(662e) Electroluminescence From Colloidal Nanocrystals (Quantum Dots) Via Field-Driven Ionization

Panzer, M. J., Tufts University
Wood, V., ETH Zurich
Bozyigit, D., ETH Zurich
Shirasaki, Y., Massachusetts Institute of Technology
Rousseau, I., Massachusetts Institute of Technology
Geyer, S. M., Massachusetts Institute of Technology
Bawendi, M. G., Massachusetts Institute of Technology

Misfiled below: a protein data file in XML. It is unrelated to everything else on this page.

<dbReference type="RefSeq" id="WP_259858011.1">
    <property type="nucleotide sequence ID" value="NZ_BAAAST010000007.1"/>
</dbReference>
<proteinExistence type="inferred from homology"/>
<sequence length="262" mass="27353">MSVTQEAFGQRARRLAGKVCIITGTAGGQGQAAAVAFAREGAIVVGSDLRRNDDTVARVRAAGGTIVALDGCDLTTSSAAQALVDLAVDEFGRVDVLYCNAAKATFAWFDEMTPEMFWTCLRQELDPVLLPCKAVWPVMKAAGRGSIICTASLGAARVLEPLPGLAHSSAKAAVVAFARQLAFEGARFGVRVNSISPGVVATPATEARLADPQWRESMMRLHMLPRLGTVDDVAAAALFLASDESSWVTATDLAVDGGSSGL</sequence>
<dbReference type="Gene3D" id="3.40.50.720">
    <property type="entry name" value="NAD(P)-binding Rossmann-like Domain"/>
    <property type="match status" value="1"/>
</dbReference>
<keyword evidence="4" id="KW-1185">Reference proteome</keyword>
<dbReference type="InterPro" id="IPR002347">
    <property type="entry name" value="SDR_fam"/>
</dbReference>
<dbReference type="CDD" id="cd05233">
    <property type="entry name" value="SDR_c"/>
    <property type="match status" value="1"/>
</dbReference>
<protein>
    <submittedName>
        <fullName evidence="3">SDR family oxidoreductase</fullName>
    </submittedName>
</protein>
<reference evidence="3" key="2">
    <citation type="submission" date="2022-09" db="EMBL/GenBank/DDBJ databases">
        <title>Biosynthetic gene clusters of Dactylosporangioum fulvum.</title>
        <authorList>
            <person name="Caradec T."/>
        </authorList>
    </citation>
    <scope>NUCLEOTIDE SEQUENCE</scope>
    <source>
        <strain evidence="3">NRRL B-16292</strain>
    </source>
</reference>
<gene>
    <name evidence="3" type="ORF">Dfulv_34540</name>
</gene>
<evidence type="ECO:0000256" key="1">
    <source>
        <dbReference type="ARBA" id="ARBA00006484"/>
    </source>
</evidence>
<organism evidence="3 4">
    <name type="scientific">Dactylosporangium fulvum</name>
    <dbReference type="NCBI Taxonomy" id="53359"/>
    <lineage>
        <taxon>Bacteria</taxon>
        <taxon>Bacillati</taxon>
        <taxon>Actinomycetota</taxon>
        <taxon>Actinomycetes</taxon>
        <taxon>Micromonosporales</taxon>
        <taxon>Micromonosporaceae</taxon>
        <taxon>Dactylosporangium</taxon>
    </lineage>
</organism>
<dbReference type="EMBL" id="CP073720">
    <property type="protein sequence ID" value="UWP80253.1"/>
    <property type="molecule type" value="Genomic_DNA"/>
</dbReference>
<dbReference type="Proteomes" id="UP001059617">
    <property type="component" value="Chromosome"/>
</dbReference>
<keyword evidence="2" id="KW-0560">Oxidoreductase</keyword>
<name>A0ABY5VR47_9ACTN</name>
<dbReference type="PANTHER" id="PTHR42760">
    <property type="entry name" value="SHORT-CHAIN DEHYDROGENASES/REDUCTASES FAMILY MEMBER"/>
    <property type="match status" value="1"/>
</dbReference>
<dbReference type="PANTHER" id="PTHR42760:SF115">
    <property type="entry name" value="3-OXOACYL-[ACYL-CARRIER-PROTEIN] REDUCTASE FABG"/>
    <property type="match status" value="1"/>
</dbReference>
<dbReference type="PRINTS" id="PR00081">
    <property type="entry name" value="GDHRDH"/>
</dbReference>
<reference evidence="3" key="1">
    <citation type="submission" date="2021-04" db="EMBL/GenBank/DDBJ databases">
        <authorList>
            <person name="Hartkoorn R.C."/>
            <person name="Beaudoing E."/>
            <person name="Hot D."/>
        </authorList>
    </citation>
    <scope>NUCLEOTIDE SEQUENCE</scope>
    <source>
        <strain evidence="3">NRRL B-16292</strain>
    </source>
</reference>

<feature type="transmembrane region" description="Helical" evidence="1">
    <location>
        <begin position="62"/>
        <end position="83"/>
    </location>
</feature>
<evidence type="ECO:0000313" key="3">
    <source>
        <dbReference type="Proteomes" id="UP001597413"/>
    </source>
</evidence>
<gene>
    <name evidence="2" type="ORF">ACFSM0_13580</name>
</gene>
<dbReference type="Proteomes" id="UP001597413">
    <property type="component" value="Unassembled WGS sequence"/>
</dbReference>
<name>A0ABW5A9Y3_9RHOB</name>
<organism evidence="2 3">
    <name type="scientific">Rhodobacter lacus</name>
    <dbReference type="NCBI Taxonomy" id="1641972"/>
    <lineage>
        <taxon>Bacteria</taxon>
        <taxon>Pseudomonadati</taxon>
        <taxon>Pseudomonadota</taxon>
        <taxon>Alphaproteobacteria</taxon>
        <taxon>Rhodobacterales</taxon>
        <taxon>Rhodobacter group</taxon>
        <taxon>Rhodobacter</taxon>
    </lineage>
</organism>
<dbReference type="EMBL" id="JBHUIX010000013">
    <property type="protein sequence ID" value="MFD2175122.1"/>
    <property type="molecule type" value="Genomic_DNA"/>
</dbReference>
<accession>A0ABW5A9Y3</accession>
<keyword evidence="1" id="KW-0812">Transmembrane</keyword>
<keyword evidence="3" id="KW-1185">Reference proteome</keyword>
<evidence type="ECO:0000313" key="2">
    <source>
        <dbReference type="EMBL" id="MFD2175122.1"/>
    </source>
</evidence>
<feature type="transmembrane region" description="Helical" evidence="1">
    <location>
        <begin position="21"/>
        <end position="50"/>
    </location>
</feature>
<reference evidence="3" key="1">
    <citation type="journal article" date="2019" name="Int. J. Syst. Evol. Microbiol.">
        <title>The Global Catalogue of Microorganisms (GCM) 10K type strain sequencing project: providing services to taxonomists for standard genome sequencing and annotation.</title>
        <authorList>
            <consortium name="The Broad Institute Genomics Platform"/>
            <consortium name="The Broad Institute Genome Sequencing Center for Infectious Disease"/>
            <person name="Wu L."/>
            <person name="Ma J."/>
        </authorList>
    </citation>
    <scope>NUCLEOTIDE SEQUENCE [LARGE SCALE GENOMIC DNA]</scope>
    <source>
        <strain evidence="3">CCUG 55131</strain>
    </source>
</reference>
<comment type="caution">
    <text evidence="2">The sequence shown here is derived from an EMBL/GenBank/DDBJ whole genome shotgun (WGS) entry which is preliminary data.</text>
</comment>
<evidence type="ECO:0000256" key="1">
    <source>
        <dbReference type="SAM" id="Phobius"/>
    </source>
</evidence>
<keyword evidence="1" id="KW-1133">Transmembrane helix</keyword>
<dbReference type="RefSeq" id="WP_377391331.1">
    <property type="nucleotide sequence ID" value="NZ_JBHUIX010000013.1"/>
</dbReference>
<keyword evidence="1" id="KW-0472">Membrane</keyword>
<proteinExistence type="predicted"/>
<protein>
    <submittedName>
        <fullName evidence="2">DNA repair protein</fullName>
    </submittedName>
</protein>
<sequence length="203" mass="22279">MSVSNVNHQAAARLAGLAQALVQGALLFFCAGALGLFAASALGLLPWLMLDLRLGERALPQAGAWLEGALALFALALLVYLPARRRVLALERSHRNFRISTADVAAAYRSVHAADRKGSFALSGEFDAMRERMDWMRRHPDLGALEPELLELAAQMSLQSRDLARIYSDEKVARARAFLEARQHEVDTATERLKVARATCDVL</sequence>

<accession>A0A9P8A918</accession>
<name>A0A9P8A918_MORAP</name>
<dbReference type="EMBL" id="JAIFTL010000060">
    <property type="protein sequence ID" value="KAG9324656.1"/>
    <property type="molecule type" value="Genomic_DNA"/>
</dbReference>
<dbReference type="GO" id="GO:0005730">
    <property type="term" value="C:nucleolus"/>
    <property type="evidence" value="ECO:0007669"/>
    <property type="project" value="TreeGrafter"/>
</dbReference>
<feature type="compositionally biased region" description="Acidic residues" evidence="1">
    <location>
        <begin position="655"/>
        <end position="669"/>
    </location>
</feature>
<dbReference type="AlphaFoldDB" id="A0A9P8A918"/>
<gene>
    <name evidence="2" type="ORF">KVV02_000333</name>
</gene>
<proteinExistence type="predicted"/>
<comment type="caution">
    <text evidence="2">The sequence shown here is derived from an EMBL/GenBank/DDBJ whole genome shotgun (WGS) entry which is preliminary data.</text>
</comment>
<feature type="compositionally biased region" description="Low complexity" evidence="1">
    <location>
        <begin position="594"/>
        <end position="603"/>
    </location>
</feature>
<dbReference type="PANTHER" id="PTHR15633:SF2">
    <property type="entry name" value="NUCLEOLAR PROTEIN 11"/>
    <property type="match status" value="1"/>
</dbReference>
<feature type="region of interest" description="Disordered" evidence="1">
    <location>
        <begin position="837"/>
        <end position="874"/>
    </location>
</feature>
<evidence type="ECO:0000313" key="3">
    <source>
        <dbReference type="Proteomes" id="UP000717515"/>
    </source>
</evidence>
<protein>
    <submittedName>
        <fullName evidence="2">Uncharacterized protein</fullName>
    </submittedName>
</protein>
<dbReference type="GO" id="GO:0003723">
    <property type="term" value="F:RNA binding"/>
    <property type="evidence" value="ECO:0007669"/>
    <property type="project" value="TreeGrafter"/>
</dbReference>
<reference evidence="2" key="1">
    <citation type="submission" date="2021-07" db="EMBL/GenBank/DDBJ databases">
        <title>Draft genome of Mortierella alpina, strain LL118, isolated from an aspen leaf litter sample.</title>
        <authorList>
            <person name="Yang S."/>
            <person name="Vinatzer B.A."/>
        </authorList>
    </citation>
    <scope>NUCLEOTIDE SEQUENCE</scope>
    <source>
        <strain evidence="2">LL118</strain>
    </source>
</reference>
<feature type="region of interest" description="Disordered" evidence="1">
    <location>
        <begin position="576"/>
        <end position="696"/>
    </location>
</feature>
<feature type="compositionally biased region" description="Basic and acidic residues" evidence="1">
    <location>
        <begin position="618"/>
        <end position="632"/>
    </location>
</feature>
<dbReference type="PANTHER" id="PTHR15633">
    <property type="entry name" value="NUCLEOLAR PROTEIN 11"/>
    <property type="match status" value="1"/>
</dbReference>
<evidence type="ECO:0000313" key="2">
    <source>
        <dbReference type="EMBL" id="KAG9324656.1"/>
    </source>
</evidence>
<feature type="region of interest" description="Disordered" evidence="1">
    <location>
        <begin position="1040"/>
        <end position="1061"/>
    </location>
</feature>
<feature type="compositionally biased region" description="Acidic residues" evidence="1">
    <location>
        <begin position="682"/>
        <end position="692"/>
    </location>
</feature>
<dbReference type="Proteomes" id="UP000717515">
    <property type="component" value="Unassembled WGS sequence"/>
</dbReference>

Colloidal semiconductor nanocrystals, or quantum dots (QDs), are a promising class of materials for the development of next-generation solid-state lighting technologies due to their facile solution-based syntheses, widely tunable and narrowband emission characteristics, and high photoluminescence efficiencies. However, obtaining efficient and sustained electroluminescence from QD thin films remains a significant challenge. A high degree of morphological and energetic disorder inherent to many nanosized lumophores, including QDs, places severe limitations on the charge injection into and transport rates through thin films of these materials. Here, we demonstrate that sustained electroluminescence from QD thin films can be achieved by the local generation and recombination of charges induced by the application of an alternating electric field, thereby eliminating the need for injection of charge carriers from the device electrodes and long-range carrier transport. We show electroluminescence from novel light-emitting structures containing thin films of QDs and other nanoscale emissive materials that do not support direct current excitation, and suggest a mechanism for the charge generation and electroluminescence that is consistent with our time-averaged and time-resolved experimental observations. The proposed field-driven ionization phenomenon may provide a new route toward the realization of efficient lighting and display platforms incorporating colloidal QDs.